• Mark Senior on How BIM has paved the way for construction’s digital transformationGreat article – and I would argue that the value of reality capture tools such as 3D scanning goes beyond what you’ve said here. RC is great for measurements and tracking progress as you’ve said, but it’s also a great tool for capturing as-built conditions during the planning stages of a project. With the right software, RC tools can even turn as-built conditions into BIM objects that can be integrated into digital construction workflows.
  • A Atkins on UKGBC publishes guidance on zero carbon homes This is a fantastic way to curry favour with the electorate and block new housebuilding: just impose stringent "zero carbon" measures and watch your planning applications dry up because it's unviable economically to build. Virtue-signalling coupled with no new homes - what a win win. The same goes for landlords: if they are forced to have minimum EPCs of C by March 2025, as the Government is planning to require - and no doubt some councils are looking to force this on landlords earlier using their licensing regimes - landlords will simply sell up and make the EPC upgrade of old housing stock into some owner-occupiers' problem. But that won't matter when the important thing is sticking it to evil landlords and looking like you're "green". In the meantime, why are these same councils not doing anything to tackle the appalling EPC profile of existing properties? The number of new homes is tiny compared to the existing built environment, yet somehow new-builds are fair game to impose every more stringent requirements, irrespective of cost, whilst owner-occupiers, the vast majority of whom have EPC of B or lower, get away scot-free with doing nothing. One day a local or national government...
  • A Atkins on Green home upgrades held back by lack of Government clarity, says FMBI spoke with a Trustmark-registered builder recently about why so few builders have bothered registering with Trustmark. Just as with the abortive Green Deal of 2015-16 he commented: 1. incredibly expensive, bureaucratic and time-consuming to register and qualify and do all the necessary training and paperwork. These costs are passed on to the consumer, who then feels Trustmark builders are expensive and decide not to proceed. 2. Some improvement because registered builders can now appoint non-registered subcontractors, though the builder remains responsible for the quality of the work. 3. Very poor Trustmark website, with search completely dependent on the (quickly out-of-date) metadata provided by the builders, so it is hard for consumers to find builders for, say, external insulation in their area. 4. Small firms have gone bankrupt by excess quoting: consumers attracted by the grant ask for a detailed quote, then see the final figures, and back away, and all the cost of the quote falls on the builder, who then puts up his or her prices for everyone to compensate. Unless they quickly change the scheme and introduce a simpler way of validating the quality of the work and eligibility to receive the grant - perhaps fee-based inspections...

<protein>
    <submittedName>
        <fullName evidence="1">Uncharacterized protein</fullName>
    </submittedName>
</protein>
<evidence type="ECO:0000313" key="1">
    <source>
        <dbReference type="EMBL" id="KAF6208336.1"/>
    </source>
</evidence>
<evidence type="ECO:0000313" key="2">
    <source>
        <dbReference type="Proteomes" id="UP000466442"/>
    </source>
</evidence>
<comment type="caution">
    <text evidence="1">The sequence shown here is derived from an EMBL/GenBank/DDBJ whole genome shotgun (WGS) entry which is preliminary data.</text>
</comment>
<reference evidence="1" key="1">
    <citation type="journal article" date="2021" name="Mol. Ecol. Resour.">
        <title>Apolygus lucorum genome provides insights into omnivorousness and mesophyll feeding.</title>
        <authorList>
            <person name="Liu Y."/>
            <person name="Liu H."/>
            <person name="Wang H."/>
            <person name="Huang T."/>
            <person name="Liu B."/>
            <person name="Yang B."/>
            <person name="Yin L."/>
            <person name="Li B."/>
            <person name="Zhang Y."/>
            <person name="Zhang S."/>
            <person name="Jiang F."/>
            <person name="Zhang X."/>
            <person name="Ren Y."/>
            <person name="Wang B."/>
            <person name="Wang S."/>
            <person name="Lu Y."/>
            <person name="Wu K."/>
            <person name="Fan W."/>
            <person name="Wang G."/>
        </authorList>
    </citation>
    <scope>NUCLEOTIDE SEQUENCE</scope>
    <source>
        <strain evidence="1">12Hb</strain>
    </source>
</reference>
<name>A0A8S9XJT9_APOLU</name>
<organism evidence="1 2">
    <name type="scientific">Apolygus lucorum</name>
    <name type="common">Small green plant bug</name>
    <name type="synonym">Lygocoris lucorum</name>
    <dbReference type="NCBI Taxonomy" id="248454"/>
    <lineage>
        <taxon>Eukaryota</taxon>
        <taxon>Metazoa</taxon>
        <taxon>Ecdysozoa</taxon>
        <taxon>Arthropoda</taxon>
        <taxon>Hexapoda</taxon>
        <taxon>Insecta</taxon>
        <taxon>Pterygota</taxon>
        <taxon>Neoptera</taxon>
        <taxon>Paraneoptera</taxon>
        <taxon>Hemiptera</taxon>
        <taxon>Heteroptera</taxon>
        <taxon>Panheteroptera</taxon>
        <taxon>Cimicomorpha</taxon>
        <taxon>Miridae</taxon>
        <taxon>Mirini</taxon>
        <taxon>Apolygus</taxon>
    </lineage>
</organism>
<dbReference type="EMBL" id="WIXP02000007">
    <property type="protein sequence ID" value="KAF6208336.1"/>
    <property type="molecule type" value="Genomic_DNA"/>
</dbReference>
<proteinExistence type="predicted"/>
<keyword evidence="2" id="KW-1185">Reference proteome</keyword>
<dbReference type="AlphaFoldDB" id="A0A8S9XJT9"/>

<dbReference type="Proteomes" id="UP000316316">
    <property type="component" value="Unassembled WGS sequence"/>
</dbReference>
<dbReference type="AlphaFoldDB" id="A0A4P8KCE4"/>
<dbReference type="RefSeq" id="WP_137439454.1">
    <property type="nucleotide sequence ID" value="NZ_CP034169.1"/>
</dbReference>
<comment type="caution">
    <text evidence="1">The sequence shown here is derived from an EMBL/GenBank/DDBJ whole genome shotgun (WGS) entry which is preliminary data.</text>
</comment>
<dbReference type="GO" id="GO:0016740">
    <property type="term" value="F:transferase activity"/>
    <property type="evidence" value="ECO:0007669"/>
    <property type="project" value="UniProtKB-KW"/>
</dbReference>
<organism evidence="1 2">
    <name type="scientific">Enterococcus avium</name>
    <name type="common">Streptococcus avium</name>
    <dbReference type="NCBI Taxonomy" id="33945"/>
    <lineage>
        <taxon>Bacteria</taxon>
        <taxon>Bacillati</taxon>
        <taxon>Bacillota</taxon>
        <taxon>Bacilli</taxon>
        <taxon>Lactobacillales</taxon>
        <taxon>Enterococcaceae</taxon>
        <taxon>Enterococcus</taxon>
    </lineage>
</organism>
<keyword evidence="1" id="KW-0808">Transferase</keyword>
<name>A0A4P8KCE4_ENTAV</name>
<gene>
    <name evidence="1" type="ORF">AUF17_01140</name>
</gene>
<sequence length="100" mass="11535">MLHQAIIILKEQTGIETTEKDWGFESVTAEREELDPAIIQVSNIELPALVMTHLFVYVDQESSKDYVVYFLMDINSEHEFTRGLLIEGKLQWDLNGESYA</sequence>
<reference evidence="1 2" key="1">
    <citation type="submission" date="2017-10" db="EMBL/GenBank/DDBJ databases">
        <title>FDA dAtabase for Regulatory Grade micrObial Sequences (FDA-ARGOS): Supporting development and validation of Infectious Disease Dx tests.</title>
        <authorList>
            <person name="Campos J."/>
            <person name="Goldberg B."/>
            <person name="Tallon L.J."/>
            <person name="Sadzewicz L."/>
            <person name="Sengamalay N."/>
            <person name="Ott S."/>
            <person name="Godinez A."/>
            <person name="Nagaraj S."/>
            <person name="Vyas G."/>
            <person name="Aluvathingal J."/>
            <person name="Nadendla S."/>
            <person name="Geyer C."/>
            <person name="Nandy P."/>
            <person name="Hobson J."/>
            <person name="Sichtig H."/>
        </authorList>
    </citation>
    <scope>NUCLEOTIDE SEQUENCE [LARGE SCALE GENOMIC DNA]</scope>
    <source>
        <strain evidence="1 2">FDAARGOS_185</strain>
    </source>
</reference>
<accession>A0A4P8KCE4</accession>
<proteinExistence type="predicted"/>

• Brian on UK construction sector continues to recover in DecemberGood to know. One thing you may want to make your readership aware of is the impending price rise for PPE & Workwear used by construction workers. Shipping lane operators are hiking their prices up for importers and are targeting lines from the Far East where a great deal of PPE and workwear is manufactured. One example we have been told is a price rise from $2,900 per 40ft container to $14,000. This may well increase operating costs for firms. We’re suggesting they buy their kit sooner rather than later.
  • Gloria on Hanzo Design fined £24,318 for illegal use of ‘architect’ titleInstead of protecting the title ARB should be protecting the profession. ARB should doing more for architects! For decades ARB is trying to protect the title "achitect", but this is not working any more. I have seen many "project architects" who are not members of ARB. Very rarely these are prosecuted... Similarly IT industry is using "IT architect" and " Network Architect" , i dont see ARB going after IT guys and suing them for the title "Architect".
  • Gloria on Hanzo Design fined £24,318 for illegal use of ‘architect’ titleFor decades ARB is trying to protect the title "achitect", but this is not working any more. I have seen many "project architects" who are not members of ARB. Very rarely these are prosecuted... Similarly IT industry is using "IT architect" and " Network Architect" , i dont see ARB going after IT guys and suing them for the title "Architect". Instead of protecting the title ARB should be protecting the profession. Fully qualified Architects earn £30-40k which is extremely low in comparison with IT architects or lawers, doctors etc... but still requires 7 year of studying... ARB should doing more for architects!